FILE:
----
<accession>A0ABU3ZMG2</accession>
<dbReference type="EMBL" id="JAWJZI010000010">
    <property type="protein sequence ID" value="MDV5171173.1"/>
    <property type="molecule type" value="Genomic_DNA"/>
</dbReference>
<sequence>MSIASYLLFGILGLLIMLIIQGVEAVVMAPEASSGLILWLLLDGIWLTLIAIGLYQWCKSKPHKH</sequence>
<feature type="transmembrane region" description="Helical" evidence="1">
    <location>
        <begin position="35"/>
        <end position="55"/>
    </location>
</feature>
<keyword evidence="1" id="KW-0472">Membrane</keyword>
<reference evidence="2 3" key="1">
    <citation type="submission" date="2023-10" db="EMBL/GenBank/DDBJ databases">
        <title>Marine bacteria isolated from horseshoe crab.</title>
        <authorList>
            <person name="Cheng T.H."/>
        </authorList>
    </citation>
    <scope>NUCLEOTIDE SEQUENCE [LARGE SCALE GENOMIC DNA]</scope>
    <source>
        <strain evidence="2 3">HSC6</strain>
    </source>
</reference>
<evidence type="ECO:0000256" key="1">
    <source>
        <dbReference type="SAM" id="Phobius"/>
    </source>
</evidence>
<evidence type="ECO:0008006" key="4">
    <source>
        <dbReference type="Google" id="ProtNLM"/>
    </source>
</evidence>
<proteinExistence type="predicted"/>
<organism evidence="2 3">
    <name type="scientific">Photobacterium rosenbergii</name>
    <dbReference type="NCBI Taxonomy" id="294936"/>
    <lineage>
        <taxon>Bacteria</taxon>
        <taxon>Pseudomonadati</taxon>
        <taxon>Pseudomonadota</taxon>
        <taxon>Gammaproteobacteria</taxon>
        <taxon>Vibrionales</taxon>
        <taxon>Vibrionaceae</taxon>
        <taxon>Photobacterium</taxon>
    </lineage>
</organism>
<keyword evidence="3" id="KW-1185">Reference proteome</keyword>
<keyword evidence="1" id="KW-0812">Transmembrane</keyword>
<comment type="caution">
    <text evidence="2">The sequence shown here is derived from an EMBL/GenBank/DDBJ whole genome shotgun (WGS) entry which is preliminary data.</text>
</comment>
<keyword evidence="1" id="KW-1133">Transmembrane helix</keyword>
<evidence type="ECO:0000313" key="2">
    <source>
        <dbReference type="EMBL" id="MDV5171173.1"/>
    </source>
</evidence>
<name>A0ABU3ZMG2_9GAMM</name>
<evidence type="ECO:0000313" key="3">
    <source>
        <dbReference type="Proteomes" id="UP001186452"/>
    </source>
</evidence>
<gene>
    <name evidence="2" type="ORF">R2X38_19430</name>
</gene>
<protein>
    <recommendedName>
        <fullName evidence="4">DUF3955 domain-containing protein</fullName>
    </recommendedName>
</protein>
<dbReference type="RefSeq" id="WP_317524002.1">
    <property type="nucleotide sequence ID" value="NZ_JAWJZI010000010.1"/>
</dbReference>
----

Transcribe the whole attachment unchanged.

<accession>A0ABU3ZMG2</accession>
<dbReference type="EMBL" id="JAWJZI010000010">
    <property type="protein sequence ID" value="MDV5171173.1"/>
    <property type="molecule type" value="Genomic_DNA"/>
</dbReference>
<sequence>MSIASYLLFGILGLLIMLIIQGVEAVVMAPEASSGLILWLLLDGIWLTLIAIGLYQWCKSKPHKH</sequence>
<feature type="transmembrane region" description="Helical" evidence="1">
    <location>
        <begin position="35"/>
        <end position="55"/>
    </location>
</feature>
<keyword evidence="1" id="KW-0472">Membrane</keyword>
<reference evidence="2 3" key="1">
    <citation type="submission" date="2023-10" db="EMBL/GenBank/DDBJ databases">
        <title>Marine bacteria isolated from horseshoe crab.</title>
        <authorList>
            <person name="Cheng T.H."/>
        </authorList>
    </citation>
    <scope>NUCLEOTIDE SEQUENCE [LARGE SCALE GENOMIC DNA]</scope>
    <source>
        <strain evidence="2 3">HSC6</strain>
    </source>
</reference>
<evidence type="ECO:0000256" key="1">
    <source>
        <dbReference type="SAM" id="Phobius"/>
    </source>
</evidence>
<evidence type="ECO:0008006" key="4">
    <source>
        <dbReference type="Google" id="ProtNLM"/>
    </source>
</evidence>
<proteinExistence type="predicted"/>
<organism evidence="2 3">
    <name type="scientific">Photobacterium rosenbergii</name>
    <dbReference type="NCBI Taxonomy" id="294936"/>
    <lineage>
        <taxon>Bacteria</taxon>
        <taxon>Pseudomonadati</taxon>
        <taxon>Pseudomonadota</taxon>
        <taxon>Gammaproteobacteria</taxon>
        <taxon>Vibrionales</taxon>
        <taxon>Vibrionaceae</taxon>
        <taxon>Photobacterium</taxon>
    </lineage>
</organism>
<keyword evidence="3" id="KW-1185">Reference proteome</keyword>
<keyword evidence="1" id="KW-0812">Transmembrane</keyword>
<comment type="caution">
    <text evidence="2">The sequence shown here is derived from an EMBL/GenBank/DDBJ whole genome shotgun (WGS) entry which is preliminary data.</text>
</comment>
<keyword evidence="1" id="KW-1133">Transmembrane helix</keyword>
<evidence type="ECO:0000313" key="2">
    <source>
        <dbReference type="EMBL" id="MDV5171173.1"/>
    </source>
</evidence>
<name>A0ABU3ZMG2_9GAMM</name>
<evidence type="ECO:0000313" key="3">
    <source>
        <dbReference type="Proteomes" id="UP001186452"/>
    </source>
</evidence>
<gene>
    <name evidence="2" type="ORF">R2X38_19430</name>
</gene>
<protein>
    <recommendedName>
        <fullName evidence="4">DUF3955 domain-containing protein</fullName>
    </recommendedName>
</protein>
<dbReference type="RefSeq" id="WP_317524002.1">
    <property type="nucleotide sequence ID" value="NZ_JAWJZI010000010.1"/>
</dbReference>